Health and Safety, COVID-19 FAQ

Q: Can COVID-19 virus spread through drinking water?  In short, no.  The COVID-19 virus has not been detected in drinking water.  The reason is that conventional water treatment methods such as filtration and disinfection remove and/or inactivate the virus that causes COVID-19.

Q: Should I stock up on drinking water at the store?  Yes and no.  Yes, stock up on it if you do not currently have emergency water in your emergency kit – after all you live in Southern California which is prone to earthquakes and wildfires.  But, if you already have emergency water on hand, you do not need to stock up on additional water.  This pandemic is not likely to interrupt your water service. Safe and reliable water supplies will continue to flow through your taps!

Q: You mentioned that I should have emergency water on hand in the event of an emergency such as an earthquake or wildfire.  How much do I need?  For emergencies such as these, the CDC recommends the rule of thumb – one gallon per person per day for a MINIMUM of three days.  Don’t forget to include water for your pets.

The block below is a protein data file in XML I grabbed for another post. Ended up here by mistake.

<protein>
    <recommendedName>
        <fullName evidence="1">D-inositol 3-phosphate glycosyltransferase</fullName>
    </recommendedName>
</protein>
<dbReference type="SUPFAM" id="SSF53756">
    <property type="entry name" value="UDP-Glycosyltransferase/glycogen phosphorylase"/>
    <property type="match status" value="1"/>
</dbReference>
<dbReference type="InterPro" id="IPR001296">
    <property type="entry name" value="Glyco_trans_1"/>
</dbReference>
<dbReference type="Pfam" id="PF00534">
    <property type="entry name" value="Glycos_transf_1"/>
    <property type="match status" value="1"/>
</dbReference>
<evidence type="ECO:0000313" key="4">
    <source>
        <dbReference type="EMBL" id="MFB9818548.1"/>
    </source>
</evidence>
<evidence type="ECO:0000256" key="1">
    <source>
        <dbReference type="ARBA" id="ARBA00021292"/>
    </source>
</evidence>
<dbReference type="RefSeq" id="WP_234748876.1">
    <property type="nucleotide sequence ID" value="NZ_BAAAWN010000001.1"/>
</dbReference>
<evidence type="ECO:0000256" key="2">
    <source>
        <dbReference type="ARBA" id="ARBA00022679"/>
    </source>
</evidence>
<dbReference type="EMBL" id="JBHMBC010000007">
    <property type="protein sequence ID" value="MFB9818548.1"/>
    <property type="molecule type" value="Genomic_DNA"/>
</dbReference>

Q: Can the COVID-19 virus spread through pools and hot tubs?  There is no evidence that COVID-19 can be spread to humans through the use of pools and hot tubs. Proper operation, maintenance, and disinfection (e.g., with chlorine and bromine) of pools and hot tubs should remove or inactivate the virus that causes COVID-19.

Q: Can the COVID-19 virus spread through the sewer system?  Centers for Disease Ccontrol (CDC) is reviewing all data on COVID-19 transmission as information becomes available. At this time, the risk of transmission of the virus that causes COVID-19 through sewerage systems is thought to be low. Although transmission of COVID-19 through sewage may be possible, there is no evidence to date that this has occurred. This guidance will be updated as necessary as new evidence is assessed.  Wastewater and sewage workers should use standard practices, practice basic hygiene precautions, and wear personal protective equipment (PPE) as prescribed by the CDC for current work tasks.